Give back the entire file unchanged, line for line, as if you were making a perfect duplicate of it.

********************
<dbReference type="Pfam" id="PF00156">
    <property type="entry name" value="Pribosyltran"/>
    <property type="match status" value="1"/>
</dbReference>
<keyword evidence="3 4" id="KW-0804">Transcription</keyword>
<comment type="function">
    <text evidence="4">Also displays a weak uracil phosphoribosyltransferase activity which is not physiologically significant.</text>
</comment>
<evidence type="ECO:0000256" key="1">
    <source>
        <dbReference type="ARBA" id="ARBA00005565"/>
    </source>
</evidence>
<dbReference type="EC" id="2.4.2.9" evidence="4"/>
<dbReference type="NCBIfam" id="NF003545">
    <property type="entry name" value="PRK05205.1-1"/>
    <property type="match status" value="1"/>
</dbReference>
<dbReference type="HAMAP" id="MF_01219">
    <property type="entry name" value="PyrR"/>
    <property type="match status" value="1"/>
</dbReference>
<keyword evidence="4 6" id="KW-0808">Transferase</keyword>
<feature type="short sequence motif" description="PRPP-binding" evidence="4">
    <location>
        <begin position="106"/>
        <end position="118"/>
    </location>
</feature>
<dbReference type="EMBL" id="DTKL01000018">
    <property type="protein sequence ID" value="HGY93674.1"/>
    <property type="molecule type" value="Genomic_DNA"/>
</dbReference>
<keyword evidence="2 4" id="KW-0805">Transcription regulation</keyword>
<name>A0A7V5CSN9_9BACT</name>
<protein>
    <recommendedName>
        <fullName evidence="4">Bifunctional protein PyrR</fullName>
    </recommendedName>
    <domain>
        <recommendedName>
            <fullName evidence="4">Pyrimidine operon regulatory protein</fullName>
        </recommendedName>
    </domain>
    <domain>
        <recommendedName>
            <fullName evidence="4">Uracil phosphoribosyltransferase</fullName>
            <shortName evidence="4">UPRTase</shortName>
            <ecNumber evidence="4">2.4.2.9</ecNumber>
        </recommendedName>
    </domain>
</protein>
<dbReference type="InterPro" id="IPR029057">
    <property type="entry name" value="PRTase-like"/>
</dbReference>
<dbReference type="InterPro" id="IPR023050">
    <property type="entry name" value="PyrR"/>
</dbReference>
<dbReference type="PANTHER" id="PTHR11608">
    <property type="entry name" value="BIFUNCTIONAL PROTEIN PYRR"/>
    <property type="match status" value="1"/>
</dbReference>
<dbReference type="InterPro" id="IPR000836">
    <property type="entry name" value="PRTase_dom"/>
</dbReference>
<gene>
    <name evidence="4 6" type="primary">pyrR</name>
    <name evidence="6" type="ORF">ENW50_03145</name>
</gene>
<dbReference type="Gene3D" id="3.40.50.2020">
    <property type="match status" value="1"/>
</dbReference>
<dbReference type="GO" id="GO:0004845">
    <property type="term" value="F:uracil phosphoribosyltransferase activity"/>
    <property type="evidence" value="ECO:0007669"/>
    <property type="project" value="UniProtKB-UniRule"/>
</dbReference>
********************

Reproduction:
<dbReference type="Pfam" id="PF00156">
    <property type="entry name" value="Pribosyltran"/>
    <property type="match status" value="1"/>
</dbReference>
<keyword evidence="3 4" id="KW-0804">Transcription</keyword>
<comment type="function">
    <text evidence="4">Also displays a weak uracil phosphoribosyltransferase activity which is not physiologically significant.</text>
</comment>
<evidence type="ECO:0000256" key="1">
    <source>
        <dbReference type="ARBA" id="ARBA00005565"/>
    </source>
</evidence>
<dbReference type="EC" id="2.4.2.9" evidence="4"/>
<dbReference type="NCBIfam" id="NF003545">
    <property type="entry name" value="PRK05205.1-1"/>
    <property type="match status" value="1"/>
</dbReference>
<dbReference type="HAMAP" id="MF_01219">
    <property type="entry name" value="PyrR"/>
    <property type="match status" value="1"/>
</dbReference>
<keyword evidence="4 6" id="KW-0808">Transferase</keyword>
<feature type="short sequence motif" description="PRPP-binding" evidence="4">
    <location>
        <begin position="106"/>
        <end position="118"/>
    </location>
</feature>
<dbReference type="EMBL" id="DTKL01000018">
    <property type="protein sequence ID" value="HGY93674.1"/>
    <property type="molecule type" value="Genomic_DNA"/>
</dbReference>
<keyword evidence="2 4" id="KW-0805">Transcription regulation</keyword>
<name>A0A7V5CSN9_9BACT</name>
<protein>
    <recommendedName>
        <fullName evidence="4">Bifunctional protein PyrR</fullName>
    </recommendedName>
    <domain>
        <recommendedName>
            <fullName evidence="4">Pyrimidine operon regulatory protein</fullName>
        </recommendedName>
    </domain>
    <domain>
        <recommendedName>
            <fullName evidence="4">Uracil phosphoribosyltransferase</fullName>
            <shortName evidence="4">UPRTase</shortName>
            <ecNumber evidence="4">2.4.2.9</ecNumber>
        </recommendedName>
    </domain>
</protein>
<dbReference type="InterPro" id="IPR029057">
    <property type="entry name" value="PRTase-like"/>
</dbReference>
<dbReference type="InterPro" id="IPR023050">
    <property type="entry name" value="PyrR"/>
</dbReference>
<dbReference type="PANTHER" id="PTHR11608">
    <property type="entry name" value="BIFUNCTIONAL PROTEIN PYRR"/>
    <property type="match status" value="1"/>
</dbReference>
<dbReference type="InterPro" id="IPR000836">
    <property type="entry name" value="PRTase_dom"/>
</dbReference>
<gene>
    <name evidence="4 6" type="primary">pyrR</name>
    <name evidence="6" type="ORF">ENW50_03145</name>
</gene>
<dbReference type="Gene3D" id="3.40.50.2020">
    <property type="match status" value="1"/>
</dbReference>
<dbReference type="GO" id="GO:0004845">
    <property type="term" value="F:uracil phosphoribosyltransferase activity"/>
    <property type="evidence" value="ECO:0007669"/>
    <property type="project" value="UniProtKB-UniRule"/>
</dbReference>